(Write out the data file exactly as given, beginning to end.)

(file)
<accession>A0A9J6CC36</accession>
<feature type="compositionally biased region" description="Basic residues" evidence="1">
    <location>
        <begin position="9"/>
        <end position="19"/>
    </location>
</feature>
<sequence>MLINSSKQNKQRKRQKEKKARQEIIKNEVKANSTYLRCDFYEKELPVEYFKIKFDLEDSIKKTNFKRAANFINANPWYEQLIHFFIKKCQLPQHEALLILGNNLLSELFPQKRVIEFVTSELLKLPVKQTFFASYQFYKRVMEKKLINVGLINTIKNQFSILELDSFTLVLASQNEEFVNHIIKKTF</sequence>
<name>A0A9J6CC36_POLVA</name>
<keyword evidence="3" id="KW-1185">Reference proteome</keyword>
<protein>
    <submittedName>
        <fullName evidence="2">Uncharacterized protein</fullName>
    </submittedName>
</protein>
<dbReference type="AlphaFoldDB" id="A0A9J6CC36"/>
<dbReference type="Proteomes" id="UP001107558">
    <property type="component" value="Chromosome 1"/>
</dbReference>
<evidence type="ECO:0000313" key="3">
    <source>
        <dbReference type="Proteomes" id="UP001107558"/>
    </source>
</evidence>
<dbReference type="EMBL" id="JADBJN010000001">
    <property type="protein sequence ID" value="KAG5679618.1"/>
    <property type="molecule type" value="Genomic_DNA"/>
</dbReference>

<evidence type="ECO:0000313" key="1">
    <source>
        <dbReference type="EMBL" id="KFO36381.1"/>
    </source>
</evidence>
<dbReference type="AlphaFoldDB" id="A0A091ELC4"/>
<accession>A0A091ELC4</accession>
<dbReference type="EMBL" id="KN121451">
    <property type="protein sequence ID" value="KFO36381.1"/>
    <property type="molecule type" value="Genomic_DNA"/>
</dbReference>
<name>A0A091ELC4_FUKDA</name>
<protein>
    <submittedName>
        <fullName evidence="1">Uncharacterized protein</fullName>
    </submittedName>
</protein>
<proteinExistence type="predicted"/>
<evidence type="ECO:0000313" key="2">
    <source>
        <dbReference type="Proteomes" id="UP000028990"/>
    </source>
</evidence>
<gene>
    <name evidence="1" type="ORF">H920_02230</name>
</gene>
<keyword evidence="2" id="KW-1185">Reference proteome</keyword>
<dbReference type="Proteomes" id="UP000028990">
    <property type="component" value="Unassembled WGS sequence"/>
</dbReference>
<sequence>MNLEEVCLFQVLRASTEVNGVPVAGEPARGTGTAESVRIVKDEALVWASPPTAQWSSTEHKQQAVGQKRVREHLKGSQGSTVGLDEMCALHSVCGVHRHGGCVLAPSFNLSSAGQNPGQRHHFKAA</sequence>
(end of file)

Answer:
<accession>A0A9J6CC36</accession>
<feature type="compositionally biased region" description="Basic residues" evidence="1">
    <location>
        <begin position="9"/>
        <end position="19"/>
    </location>
</feature>
<sequence>MLINSSKQNKQRKRQKEKKARQEIIKNEVKANSTYLRCDFYEKELPVEYFKIKFDLEDSIKKTNFKRAANFINANPWYEQLIHFFIKKCQLPQHEALLILGNNLLSELFPQKRVIEFVTSELLKLPVKQTFFASYQFYKRVMEKKLINVGLINTIKNQFSILELDSFTLVLASQNEEFVNHIIKKTF</sequence>
<name>A0A9J6CC36_POLVA</name>
<keyword evidence="3" id="KW-1185">Reference proteome</keyword>
<protein>
    <submittedName>
        <fullName evidence="2">Uncharacterized protein</fullName>
    </submittedName>
</protein>
<dbReference type="AlphaFoldDB" id="A0A9J6CC36"/>
<dbReference type="Proteomes" id="UP001107558">
    <property type="component" value="Chromosome 1"/>
</dbReference>
<evidence type="ECO:0000313" key="3">
    <source>
        <dbReference type="Proteomes" id="UP001107558"/>
    </source>
</evidence>
<dbReference type="EMBL" id="JADBJN010000001">
    <property type="protein sequence ID" value="KAG5679618.1"/>
    <property type="molecule type" value="Genomic_DNA"/>
</dbReference>

<evidence type="ECO:0000313" key="1">
    <source>
        <dbReference type="EMBL" id="KFO36381.1"/>
    </source>
</evidence>
<dbReference type="AlphaFoldDB" id="A0A091ELC4"/>
<accession>A0A091ELC4</accession>
<dbReference type="EMBL" id="KN121451">
    <property type="protein sequence ID" value="KFO36381.1"/>
    <property type="molecule type" value="Genomic_DNA"/>
</dbReference>
<name>A0A091ELC4_FUKDA</name>
<protein>
    <submittedName>
        <fullName evidence="1">Uncharacterized protein</fullName>
    </submittedName>
</protein>
<proteinExistence type="predicted"/>
<evidence type="ECO:0000313" key="2">
    <source>
        <dbReference type="Proteomes" id="UP000028990"/>
    </source>
</evidence>
<gene>
    <name evidence="1" type="ORF">H920_02230</name>
</gene>
<keyword evidence="2" id="KW-1185">Reference proteome</keyword>
<dbReference type="Proteomes" id="UP000028990">
    <property type="component" value="Unassembled WGS sequence"/>
</dbReference>
<sequence>MNLEEVCLFQVLRASTEVNGVPVAGEPARGTGTAESVRIVKDEALVWASPPTAQWSSTEHKQQAVGQKRVREHLKGSQGSTVGLDEMCALHSVCGVHRHGGCVLAPSFNLSSAGQNPGQRHHFKAA</sequence>